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March 24, 2003


March 24, 2003

Release: 03-17

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Photo of the Proteus in flight
A new series of NASA-sponsored flight demonstrations of collision-avoidance systems being developed to enable remotely or autonomously operated aircraft to fly safely in civil airspace shared with piloted aircraft are planned for the first week in April over Southern California's high desert. NASA has sought to use remotely or autonomously operated unmanned aerial vehicles (UAVs) in scientific and commercial applications, particularly to study the Earth's environment with high-altitude, long-endurance UAVs. The full potential of UAVs cannot be realized, however, until they demonstrate the ability to operate safely and routinely within the existing air-traffic management system.

NASA Dryden Flight Research Center, Edwards, Calif., in cooperation with Scaled Composites, LLC, Mojave, Calif., has been conducting flight demonstrations of collision-avoidance systems necessary to achieve the "equivalent level of safety" of a piloted aircraft. The ability to sense and avoid conflict is a key step toward allowing UAVs to fly routinely and reliably in the national civil airspace. A series of flight evaluations of a "Detect, See and Avoid" system that can detect "non-cooperative" aircraft without operating transponders is scheduled for the first week of April near Mojave, Calif.

As with a prior flight series last year near Las Cruces, N.M., that focused on "cooperative" transponder-equipped aircraft, the primary test aircraft will be Scaled Composites' Proteus. For this series, the Proteus will be equipped with a 35 GHz radar system intended to detect any approaching aircraft on a potential collision course, regardless of whether the intruder is equipped with an operating transponder.

The Proteus and a variety of target aircraft, ranging from a hot-air balloon to a high-speed NASA F/A-18 jet, will fly 22 different simulated-conflict scenarios over a three-day period. During the flight demonstrations, Proteus will be controlled remotely by a pilot in a ground station. Radar data will be relayed to the ground station via either a line-of-sight telemetry link or an over-the-horizon satellite link, and the ground pilot will command the Proteus to change course as needed. A vertical offset will be maintained throughout the tests for safety purposes.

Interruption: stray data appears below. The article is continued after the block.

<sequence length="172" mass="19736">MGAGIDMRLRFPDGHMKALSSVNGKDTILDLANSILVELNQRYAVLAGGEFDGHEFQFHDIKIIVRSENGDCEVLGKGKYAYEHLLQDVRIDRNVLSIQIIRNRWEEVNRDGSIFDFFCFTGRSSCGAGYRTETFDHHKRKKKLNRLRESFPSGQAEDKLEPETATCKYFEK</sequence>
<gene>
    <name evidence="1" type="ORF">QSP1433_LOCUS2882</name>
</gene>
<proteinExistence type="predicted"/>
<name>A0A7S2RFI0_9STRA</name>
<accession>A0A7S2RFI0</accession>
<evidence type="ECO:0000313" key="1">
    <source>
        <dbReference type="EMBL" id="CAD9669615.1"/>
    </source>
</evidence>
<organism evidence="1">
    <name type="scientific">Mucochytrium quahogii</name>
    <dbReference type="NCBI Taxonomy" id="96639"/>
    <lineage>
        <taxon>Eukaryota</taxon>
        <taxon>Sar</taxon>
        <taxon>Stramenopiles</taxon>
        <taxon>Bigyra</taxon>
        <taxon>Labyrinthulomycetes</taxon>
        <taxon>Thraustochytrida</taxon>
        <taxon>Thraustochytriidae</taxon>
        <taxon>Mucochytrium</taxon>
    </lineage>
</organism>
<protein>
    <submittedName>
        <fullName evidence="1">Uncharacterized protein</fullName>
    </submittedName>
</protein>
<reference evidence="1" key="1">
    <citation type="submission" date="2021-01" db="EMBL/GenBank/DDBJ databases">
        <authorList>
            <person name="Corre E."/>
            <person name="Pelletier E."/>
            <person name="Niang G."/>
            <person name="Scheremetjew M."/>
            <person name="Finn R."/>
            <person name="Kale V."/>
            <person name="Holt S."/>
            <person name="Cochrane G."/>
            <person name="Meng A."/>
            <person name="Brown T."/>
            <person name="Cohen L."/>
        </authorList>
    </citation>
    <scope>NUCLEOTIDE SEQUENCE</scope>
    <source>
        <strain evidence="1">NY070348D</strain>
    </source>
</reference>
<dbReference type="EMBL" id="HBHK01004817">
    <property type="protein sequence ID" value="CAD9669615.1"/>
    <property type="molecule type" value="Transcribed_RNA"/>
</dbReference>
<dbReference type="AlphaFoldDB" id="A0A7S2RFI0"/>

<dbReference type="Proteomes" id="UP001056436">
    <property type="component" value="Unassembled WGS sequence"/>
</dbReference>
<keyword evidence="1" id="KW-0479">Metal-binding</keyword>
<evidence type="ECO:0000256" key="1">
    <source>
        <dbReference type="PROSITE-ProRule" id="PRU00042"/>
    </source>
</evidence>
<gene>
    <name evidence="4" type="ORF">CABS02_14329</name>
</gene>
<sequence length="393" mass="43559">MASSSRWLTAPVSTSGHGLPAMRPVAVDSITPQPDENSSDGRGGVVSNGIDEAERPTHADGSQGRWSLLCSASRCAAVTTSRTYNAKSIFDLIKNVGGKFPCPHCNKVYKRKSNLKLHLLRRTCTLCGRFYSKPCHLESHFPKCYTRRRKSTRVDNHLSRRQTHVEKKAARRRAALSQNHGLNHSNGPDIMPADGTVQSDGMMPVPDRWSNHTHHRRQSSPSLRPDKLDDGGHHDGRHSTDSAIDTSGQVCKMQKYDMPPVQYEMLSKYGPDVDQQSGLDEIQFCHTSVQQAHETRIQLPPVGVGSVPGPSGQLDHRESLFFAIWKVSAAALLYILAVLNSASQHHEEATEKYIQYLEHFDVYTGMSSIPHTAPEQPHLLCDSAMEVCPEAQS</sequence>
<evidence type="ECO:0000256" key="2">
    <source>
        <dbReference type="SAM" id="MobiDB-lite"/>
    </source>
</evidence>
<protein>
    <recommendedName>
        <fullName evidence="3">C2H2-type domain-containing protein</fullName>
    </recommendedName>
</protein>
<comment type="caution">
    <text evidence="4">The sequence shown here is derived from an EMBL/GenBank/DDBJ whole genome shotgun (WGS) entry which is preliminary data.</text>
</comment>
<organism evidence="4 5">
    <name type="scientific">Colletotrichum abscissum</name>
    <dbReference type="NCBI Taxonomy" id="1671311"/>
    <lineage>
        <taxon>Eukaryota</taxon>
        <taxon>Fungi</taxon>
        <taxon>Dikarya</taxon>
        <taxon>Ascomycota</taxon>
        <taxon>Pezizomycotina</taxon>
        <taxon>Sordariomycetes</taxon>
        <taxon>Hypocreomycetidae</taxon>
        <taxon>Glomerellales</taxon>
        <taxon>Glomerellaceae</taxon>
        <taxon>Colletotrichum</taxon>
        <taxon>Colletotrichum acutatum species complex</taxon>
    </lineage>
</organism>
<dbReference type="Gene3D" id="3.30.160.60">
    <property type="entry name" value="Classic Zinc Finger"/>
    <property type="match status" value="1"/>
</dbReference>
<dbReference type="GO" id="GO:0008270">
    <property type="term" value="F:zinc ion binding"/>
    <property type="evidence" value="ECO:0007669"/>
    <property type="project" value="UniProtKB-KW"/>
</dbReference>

Note to Editors: News media representatives will have the opportunity to view the flight demonstrations and speak with project engineers and pilots on Thursday, April 3 beginning at 10 a.m. Pacific time at Scaled Composites' Hangar 77 at the Mojave Airport. Representatives of NASA, Scaled Composites and Modern Technology Solutions, Inc., Alexandria, Va., will be available to brief reporters and respond to their questions. In addition, media representatives will have opportunity to view the ground station in action during a flight, as well as most of the aircraft being flown in the demonstrations. Background materials, including B-roll video for television journalists, will be available.

Media representatives planning to attend should contact either Patti Bird at Scaled Composites at (661) 824-4541 or Alan Brown at NASA Dryden at (661) 276-2665 no later than April 1 for accreditation, security clearance and directions to the site. All media representatives must be U.S. citizens.

NASA Dryden Flight Research Center news releases and other information are available automatically by sending an e-mail message with the subject line subscribe to dfrc-request@newsletters.nasa.gov.

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Page Last Updated: December 31st, 2013
Page Editor: NASA Administrator